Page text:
The Memphis-based parcel delivery service said the $4.8 billion acquisition of Europe’s third-largest delivery company entered the home stretch with approval by Ministry of Commerce People’s Republic of China. The acquisition is expected to close by June 30.
The company, which withdrew from the $17.8 billion pension fund as part of a collective bargaining agreement with the International Brotherhood of Teamsters at the end of 2007, might also be required to pay between $3.2 billion and $3.8 billion in benefit payments if the benefit reduction is approved by the Treasury Department.
A “backstop agreement” in that CBA stated that in the event “at some point in the future if Central States ever lawfully cut benefits to that group, UPS would provide a supplemental retiree benefit,” UPS spokesman Steve Gaut said. “As a result of that backstop agreement now, we are potentially liable for a future payment to those (UPS) employees that are retirees that are eligible, associated with what that benefit cut turns out to be,” Mr. Gaut said.
Treasury considers change to keep pension fund solvent
Courier profit tops analysts’ estimates on strong U.S. results
United Parcel Service Inc. warned it may have to take a charge of as much as $3.8 billion related to a potential pension-fund obligation.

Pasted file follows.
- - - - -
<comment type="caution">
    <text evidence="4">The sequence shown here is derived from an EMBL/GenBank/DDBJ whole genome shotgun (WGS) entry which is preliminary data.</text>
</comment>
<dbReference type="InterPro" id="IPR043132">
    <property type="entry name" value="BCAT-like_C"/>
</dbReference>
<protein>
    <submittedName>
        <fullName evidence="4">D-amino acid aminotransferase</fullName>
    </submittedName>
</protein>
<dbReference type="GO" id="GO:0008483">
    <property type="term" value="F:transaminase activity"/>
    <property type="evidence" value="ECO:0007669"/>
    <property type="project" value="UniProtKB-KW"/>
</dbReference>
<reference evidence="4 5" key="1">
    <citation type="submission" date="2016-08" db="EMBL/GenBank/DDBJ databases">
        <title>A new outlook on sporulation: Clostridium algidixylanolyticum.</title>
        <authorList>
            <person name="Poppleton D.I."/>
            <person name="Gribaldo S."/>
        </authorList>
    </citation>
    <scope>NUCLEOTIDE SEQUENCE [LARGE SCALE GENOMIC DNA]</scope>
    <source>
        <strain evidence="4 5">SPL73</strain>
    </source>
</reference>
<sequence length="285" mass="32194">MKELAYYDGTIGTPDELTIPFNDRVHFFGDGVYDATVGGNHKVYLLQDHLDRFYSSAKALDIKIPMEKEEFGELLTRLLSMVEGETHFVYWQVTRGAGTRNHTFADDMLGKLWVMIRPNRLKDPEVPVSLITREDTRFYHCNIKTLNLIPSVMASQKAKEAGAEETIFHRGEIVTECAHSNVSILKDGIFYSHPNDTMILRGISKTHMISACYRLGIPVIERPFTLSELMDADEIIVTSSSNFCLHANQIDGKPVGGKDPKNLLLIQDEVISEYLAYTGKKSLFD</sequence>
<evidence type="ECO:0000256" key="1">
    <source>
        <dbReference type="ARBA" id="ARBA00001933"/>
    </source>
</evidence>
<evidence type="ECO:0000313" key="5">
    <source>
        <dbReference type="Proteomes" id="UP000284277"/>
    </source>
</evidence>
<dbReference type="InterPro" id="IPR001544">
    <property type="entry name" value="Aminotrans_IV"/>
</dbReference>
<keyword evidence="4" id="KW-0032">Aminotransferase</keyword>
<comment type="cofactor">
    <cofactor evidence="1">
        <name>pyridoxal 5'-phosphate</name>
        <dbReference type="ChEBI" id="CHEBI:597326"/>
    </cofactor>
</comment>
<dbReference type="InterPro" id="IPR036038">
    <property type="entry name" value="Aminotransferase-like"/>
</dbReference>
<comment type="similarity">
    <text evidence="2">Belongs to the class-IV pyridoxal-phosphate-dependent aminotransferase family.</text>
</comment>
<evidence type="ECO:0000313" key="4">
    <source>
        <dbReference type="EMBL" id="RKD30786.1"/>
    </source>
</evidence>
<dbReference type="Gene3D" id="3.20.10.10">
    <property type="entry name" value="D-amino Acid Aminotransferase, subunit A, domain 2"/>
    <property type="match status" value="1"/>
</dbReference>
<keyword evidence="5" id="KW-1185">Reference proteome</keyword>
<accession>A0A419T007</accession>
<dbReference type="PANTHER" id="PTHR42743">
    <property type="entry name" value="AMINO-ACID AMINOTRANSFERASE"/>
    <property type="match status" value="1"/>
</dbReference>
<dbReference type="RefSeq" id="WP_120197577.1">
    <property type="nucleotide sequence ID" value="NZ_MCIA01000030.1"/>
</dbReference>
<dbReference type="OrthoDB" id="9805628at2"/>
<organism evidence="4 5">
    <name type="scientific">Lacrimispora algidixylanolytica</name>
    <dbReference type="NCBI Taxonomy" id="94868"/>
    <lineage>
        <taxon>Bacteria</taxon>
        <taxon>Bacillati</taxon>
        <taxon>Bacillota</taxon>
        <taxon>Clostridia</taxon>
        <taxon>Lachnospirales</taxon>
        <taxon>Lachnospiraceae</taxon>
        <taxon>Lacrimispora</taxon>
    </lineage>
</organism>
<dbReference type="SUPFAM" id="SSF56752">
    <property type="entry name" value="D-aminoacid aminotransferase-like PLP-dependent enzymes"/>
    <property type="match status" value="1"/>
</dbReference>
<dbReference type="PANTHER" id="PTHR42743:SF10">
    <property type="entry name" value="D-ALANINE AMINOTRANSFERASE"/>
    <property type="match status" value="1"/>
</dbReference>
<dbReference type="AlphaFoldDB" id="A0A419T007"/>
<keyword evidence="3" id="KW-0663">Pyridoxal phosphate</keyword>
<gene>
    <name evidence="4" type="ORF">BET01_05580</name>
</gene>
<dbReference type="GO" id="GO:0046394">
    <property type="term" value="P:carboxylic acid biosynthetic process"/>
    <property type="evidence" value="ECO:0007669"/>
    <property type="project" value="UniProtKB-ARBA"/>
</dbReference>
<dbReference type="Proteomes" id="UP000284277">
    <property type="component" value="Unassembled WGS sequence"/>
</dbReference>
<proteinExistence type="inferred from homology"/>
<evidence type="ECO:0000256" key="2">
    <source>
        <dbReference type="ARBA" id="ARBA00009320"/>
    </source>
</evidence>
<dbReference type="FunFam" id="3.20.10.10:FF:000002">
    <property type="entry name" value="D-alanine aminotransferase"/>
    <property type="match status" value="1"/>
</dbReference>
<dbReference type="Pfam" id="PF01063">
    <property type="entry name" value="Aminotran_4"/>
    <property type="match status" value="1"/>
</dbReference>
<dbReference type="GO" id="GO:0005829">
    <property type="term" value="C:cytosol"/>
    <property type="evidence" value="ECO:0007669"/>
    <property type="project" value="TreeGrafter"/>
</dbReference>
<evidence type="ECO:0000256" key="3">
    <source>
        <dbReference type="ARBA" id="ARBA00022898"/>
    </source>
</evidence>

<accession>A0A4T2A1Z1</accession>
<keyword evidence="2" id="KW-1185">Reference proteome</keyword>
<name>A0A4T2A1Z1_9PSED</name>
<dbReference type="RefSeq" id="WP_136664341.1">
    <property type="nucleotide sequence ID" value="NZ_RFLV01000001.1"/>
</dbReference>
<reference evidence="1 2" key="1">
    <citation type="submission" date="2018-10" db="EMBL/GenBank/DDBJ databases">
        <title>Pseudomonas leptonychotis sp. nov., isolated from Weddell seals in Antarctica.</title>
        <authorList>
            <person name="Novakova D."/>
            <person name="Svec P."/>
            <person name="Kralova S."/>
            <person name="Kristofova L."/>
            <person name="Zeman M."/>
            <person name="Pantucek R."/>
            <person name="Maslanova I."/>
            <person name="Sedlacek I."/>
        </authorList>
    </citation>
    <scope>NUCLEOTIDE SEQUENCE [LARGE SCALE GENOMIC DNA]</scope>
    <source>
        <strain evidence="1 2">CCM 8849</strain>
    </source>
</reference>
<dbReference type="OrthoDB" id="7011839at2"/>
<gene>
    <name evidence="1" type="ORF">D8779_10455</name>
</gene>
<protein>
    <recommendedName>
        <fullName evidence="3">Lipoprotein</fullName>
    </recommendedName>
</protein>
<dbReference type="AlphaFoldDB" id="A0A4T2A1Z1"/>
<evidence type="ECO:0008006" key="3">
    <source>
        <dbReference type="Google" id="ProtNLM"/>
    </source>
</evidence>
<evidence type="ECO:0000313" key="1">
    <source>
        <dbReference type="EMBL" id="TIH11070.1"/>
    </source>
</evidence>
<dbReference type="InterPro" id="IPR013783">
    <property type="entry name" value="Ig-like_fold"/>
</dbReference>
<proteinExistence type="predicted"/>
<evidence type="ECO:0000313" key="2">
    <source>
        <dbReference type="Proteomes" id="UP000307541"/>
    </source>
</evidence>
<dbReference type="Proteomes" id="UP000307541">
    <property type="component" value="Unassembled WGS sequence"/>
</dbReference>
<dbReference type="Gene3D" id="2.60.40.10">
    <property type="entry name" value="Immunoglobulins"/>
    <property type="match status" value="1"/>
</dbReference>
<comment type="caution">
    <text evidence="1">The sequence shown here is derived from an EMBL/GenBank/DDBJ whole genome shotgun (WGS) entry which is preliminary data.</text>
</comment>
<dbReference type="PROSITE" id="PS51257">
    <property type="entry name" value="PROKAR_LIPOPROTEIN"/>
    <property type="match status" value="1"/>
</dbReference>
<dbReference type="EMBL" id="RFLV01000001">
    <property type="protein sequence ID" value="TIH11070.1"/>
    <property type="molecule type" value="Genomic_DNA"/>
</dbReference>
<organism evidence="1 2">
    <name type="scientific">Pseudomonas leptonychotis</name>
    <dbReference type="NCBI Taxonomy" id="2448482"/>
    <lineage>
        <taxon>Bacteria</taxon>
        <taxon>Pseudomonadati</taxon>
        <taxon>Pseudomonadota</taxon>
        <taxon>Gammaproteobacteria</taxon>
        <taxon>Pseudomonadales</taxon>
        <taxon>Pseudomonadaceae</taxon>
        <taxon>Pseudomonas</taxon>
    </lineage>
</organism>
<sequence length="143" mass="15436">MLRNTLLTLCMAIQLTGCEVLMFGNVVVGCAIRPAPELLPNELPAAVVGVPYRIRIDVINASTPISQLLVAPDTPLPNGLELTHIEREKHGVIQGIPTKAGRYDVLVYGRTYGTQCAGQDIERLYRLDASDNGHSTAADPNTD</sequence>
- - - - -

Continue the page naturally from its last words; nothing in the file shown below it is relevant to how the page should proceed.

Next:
The cost would be triggered if the U.S. Treasury Department approves benefit cuts to protect the solvency of the Central States Pension Fund, UPS executives said Thursday. UPS pulled out of the fund in 2007 but agreed to make up any losses its remaining members experienced.
- 1Q Earnings per Share Increases 13% to $1.27
- International Operating Profit Jumps 15%
- U.S. Domestic Expands Operating Margin as Cost per Unit Drops 1.9%
- Revenue Growth Slowed by Changes in Fuel and Currency
- Affirms Full-Year 2016 EPS Guidance of $5.70 to $5.90
Public-sector strikes in Germany targeting airports are set to disrupt operations at United Parcel Service Inc. Wednesday, potentially stranding packages alongside passengers as hundreds of airport employees are expected to walk off the job in a wage dispute.
UPS’s largest European air hub is at the Cologne Bonn Airport. A company spokesman said UPS has yet to determine what effect the strike might have on operations, but is taking action to mitigate delays.